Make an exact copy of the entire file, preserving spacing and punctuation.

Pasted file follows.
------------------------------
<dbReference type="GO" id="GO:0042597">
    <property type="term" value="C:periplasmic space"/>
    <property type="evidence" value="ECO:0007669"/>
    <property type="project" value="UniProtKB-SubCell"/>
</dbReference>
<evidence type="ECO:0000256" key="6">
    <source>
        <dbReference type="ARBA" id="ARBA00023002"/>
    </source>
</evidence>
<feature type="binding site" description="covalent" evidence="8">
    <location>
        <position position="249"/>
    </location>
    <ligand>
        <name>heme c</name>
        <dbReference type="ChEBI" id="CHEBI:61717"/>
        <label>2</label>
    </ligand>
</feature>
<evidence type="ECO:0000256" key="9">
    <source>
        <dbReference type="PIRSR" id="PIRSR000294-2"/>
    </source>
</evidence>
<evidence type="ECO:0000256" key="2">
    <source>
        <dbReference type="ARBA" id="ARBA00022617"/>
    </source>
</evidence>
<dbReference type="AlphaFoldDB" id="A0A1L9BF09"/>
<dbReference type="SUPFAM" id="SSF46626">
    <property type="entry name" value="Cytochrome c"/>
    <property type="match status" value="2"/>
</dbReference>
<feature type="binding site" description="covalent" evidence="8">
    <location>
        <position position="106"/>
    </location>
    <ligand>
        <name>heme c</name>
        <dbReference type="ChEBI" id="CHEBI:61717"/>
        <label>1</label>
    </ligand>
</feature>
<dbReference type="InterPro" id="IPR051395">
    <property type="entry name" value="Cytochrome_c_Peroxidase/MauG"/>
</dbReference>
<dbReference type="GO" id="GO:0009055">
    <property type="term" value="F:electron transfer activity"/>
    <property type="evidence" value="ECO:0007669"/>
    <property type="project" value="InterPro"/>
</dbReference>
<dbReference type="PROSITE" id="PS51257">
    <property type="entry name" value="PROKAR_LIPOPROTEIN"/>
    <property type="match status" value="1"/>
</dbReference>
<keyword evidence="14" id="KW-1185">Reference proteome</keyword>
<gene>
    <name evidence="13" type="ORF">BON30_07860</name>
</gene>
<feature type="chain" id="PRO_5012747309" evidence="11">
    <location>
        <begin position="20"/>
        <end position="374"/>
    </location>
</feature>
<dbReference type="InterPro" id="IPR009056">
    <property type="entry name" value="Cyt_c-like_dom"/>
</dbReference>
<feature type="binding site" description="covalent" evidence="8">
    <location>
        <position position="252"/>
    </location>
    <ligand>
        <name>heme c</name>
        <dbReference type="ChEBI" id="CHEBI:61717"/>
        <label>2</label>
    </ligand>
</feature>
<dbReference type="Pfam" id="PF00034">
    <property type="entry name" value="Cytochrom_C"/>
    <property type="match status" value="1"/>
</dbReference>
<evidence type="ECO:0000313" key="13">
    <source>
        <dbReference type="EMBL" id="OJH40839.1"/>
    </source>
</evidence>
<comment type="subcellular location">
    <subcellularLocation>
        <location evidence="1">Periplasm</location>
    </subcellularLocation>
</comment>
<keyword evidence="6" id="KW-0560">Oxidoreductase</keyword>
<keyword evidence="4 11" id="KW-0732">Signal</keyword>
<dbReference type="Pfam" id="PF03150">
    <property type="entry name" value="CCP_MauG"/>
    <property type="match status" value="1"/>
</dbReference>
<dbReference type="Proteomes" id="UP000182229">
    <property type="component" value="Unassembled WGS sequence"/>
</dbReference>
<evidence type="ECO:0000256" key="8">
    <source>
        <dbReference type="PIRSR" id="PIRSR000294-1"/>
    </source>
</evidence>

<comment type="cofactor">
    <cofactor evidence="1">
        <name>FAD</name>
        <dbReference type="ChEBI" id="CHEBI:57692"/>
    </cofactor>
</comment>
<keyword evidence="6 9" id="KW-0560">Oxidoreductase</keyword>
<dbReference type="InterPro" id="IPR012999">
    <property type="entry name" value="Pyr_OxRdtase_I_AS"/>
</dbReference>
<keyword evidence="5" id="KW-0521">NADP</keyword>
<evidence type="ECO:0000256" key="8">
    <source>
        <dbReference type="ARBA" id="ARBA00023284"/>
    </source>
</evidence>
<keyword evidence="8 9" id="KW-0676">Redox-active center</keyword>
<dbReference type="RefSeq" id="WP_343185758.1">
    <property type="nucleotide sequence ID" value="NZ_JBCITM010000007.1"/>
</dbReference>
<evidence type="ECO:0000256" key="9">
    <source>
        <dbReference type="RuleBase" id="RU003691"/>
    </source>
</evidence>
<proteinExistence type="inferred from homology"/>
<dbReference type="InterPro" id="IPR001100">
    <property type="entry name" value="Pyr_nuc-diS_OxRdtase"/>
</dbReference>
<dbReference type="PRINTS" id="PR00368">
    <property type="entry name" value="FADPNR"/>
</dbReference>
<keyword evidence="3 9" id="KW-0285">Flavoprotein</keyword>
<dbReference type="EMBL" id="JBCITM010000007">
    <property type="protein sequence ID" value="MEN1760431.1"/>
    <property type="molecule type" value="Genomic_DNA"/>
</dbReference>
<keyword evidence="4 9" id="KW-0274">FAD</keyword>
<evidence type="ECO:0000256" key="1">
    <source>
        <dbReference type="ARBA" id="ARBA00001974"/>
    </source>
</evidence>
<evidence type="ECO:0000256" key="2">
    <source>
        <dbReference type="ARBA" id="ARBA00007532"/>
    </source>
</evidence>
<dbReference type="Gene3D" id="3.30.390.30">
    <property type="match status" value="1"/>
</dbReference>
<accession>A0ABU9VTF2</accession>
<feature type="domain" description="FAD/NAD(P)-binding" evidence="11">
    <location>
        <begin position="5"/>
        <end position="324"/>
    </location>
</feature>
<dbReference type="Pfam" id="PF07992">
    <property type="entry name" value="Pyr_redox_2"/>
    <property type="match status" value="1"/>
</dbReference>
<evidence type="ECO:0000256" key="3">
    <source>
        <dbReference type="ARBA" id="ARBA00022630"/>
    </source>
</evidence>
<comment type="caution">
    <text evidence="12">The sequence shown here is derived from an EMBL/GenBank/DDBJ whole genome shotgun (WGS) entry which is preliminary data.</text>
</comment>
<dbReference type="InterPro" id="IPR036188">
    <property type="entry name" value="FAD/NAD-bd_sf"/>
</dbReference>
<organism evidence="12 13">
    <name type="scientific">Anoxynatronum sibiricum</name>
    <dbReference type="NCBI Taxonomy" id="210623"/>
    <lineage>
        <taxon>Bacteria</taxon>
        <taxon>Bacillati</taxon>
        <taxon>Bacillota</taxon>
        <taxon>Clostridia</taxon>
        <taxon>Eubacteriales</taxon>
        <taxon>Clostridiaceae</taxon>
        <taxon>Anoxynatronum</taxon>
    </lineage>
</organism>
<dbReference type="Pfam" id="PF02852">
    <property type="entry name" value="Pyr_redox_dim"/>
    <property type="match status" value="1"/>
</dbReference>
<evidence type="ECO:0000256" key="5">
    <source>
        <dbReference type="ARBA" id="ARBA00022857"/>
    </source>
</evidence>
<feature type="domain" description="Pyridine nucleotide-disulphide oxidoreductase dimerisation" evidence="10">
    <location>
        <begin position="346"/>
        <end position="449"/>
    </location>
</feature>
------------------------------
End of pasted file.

<dbReference type="GO" id="GO:0042597">
    <property type="term" value="C:periplasmic space"/>
    <property type="evidence" value="ECO:0007669"/>
    <property type="project" value="UniProtKB-SubCell"/>
</dbReference>
<evidence type="ECO:0000256" key="6">
    <source>
        <dbReference type="ARBA" id="ARBA00023002"/>
    </source>
</evidence>
<feature type="binding site" description="covalent" evidence="8">
    <location>
        <position position="249"/>
    </location>
    <ligand>
        <name>heme c</name>
        <dbReference type="ChEBI" id="CHEBI:61717"/>
        <label>2</label>
    </ligand>
</feature>
<evidence type="ECO:0000256" key="9">
    <source>
        <dbReference type="PIRSR" id="PIRSR000294-2"/>
    </source>
</evidence>
<evidence type="ECO:0000256" key="2">
    <source>
        <dbReference type="ARBA" id="ARBA00022617"/>
    </source>
</evidence>
<dbReference type="AlphaFoldDB" id="A0A1L9BF09"/>
<dbReference type="SUPFAM" id="SSF46626">
    <property type="entry name" value="Cytochrome c"/>
    <property type="match status" value="2"/>
</dbReference>
<feature type="binding site" description="covalent" evidence="8">
    <location>
        <position position="106"/>
    </location>
    <ligand>
        <name>heme c</name>
        <dbReference type="ChEBI" id="CHEBI:61717"/>
        <label>1</label>
    </ligand>
</feature>
<dbReference type="InterPro" id="IPR051395">
    <property type="entry name" value="Cytochrome_c_Peroxidase/MauG"/>
</dbReference>
<dbReference type="GO" id="GO:0009055">
    <property type="term" value="F:electron transfer activity"/>
    <property type="evidence" value="ECO:0007669"/>
    <property type="project" value="InterPro"/>
</dbReference>
<dbReference type="PROSITE" id="PS51257">
    <property type="entry name" value="PROKAR_LIPOPROTEIN"/>
    <property type="match status" value="1"/>
</dbReference>
<keyword evidence="14" id="KW-1185">Reference proteome</keyword>
<gene>
    <name evidence="13" type="ORF">BON30_07860</name>
</gene>
<feature type="chain" id="PRO_5012747309" evidence="11">
    <location>
        <begin position="20"/>
        <end position="374"/>
    </location>
</feature>
<dbReference type="InterPro" id="IPR009056">
    <property type="entry name" value="Cyt_c-like_dom"/>
</dbReference>
<feature type="binding site" description="covalent" evidence="8">
    <location>
        <position position="252"/>
    </location>
    <ligand>
        <name>heme c</name>
        <dbReference type="ChEBI" id="CHEBI:61717"/>
        <label>2</label>
    </ligand>
</feature>
<dbReference type="Pfam" id="PF00034">
    <property type="entry name" value="Cytochrom_C"/>
    <property type="match status" value="1"/>
</dbReference>
<evidence type="ECO:0000313" key="13">
    <source>
        <dbReference type="EMBL" id="OJH40839.1"/>
    </source>
</evidence>
<comment type="subcellular location">
    <subcellularLocation>
        <location evidence="1">Periplasm</location>
    </subcellularLocation>
</comment>
<keyword evidence="6" id="KW-0560">Oxidoreductase</keyword>
<keyword evidence="4 11" id="KW-0732">Signal</keyword>
<dbReference type="Pfam" id="PF03150">
    <property type="entry name" value="CCP_MauG"/>
    <property type="match status" value="1"/>
</dbReference>
<dbReference type="Proteomes" id="UP000182229">
    <property type="component" value="Unassembled WGS sequence"/>
</dbReference>
<evidence type="ECO:0000256" key="8">
    <source>
        <dbReference type="PIRSR" id="PIRSR000294-1"/>
    </source>
</evidence>

<comment type="cofactor">
    <cofactor evidence="1">
        <name>FAD</name>
        <dbReference type="ChEBI" id="CHEBI:57692"/>
    </cofactor>
</comment>
<keyword evidence="6 9" id="KW-0560">Oxidoreductase</keyword>
<dbReference type="InterPro" id="IPR012999">
    <property type="entry name" value="Pyr_OxRdtase_I_AS"/>
</dbReference>
<keyword evidence="5" id="KW-0521">NADP</keyword>
<evidence type="ECO:0000256" key="8">
    <source>
        <dbReference type="ARBA" id="ARBA00023284"/>
    </source>
</evidence>
<keyword evidence="8 9" id="KW-0676">Redox-active center</keyword>
<dbReference type="RefSeq" id="WP_343185758.1">
    <property type="nucleotide sequence ID" value="NZ_JBCITM010000007.1"/>
</dbReference>
<evidence type="ECO:0000256" key="9">
    <source>
        <dbReference type="RuleBase" id="RU003691"/>
    </source>
</evidence>
<proteinExistence type="inferred from homology"/>
<dbReference type="InterPro" id="IPR001100">
    <property type="entry name" value="Pyr_nuc-diS_OxRdtase"/>
</dbReference>
<dbReference type="PRINTS" id="PR00368">
    <property type="entry name" value="FADPNR"/>
</dbReference>
<keyword evidence="3 9" id="KW-0285">Flavoprotein</keyword>
<dbReference type="EMBL" id="JBCITM010000007">
    <property type="protein sequence ID" value="MEN1760431.1"/>
    <property type="molecule type" value="Genomic_DNA"/>
</dbReference>
<keyword evidence="4 9" id="KW-0274">FAD</keyword>
<evidence type="ECO:0000256" key="1">
    <source>
        <dbReference type="ARBA" id="ARBA00001974"/>
    </source>
</evidence>
<evidence type="ECO:0000256" key="2">
    <source>
        <dbReference type="ARBA" id="ARBA00007532"/>
    </source>
</evidence>
<dbReference type="Gene3D" id="3.30.390.30">
    <property type="match status" value="1"/>
</dbReference>
<accession>A0ABU9VTF2</accession>
<feature type="domain" description="FAD/NAD(P)-binding" evidence="11">
    <location>
        <begin position="5"/>
        <end position="324"/>
    </location>
</feature>
<dbReference type="Pfam" id="PF07992">
    <property type="entry name" value="Pyr_redox_2"/>
    <property type="match status" value="1"/>
</dbReference>
<evidence type="ECO:0000256" key="3">
    <source>
        <dbReference type="ARBA" id="ARBA00022630"/>
    </source>
</evidence>
<comment type="caution">
    <text evidence="12">The sequence shown here is derived from an EMBL/GenBank/DDBJ whole genome shotgun (WGS) entry which is preliminary data.</text>
</comment>
<dbReference type="InterPro" id="IPR036188">
    <property type="entry name" value="FAD/NAD-bd_sf"/>
</dbReference>
<organism evidence="12 13">
    <name type="scientific">Anoxynatronum sibiricum</name>
    <dbReference type="NCBI Taxonomy" id="210623"/>
    <lineage>
        <taxon>Bacteria</taxon>
        <taxon>Bacillati</taxon>
        <taxon>Bacillota</taxon>
        <taxon>Clostridia</taxon>
        <taxon>Eubacteriales</taxon>
        <taxon>Clostridiaceae</taxon>
        <taxon>Anoxynatronum</taxon>
    </lineage>
</organism>
<dbReference type="Pfam" id="PF02852">
    <property type="entry name" value="Pyr_redox_dim"/>
    <property type="match status" value="1"/>
</dbReference>
<evidence type="ECO:0000256" key="5">
    <source>
        <dbReference type="ARBA" id="ARBA00022857"/>
    </source>
</evidence>
<feature type="domain" description="Pyridine nucleotide-disulphide oxidoreductase dimerisation" evidence="10">
    <location>
        <begin position="346"/>
        <end position="449"/>
    </location>
</feature>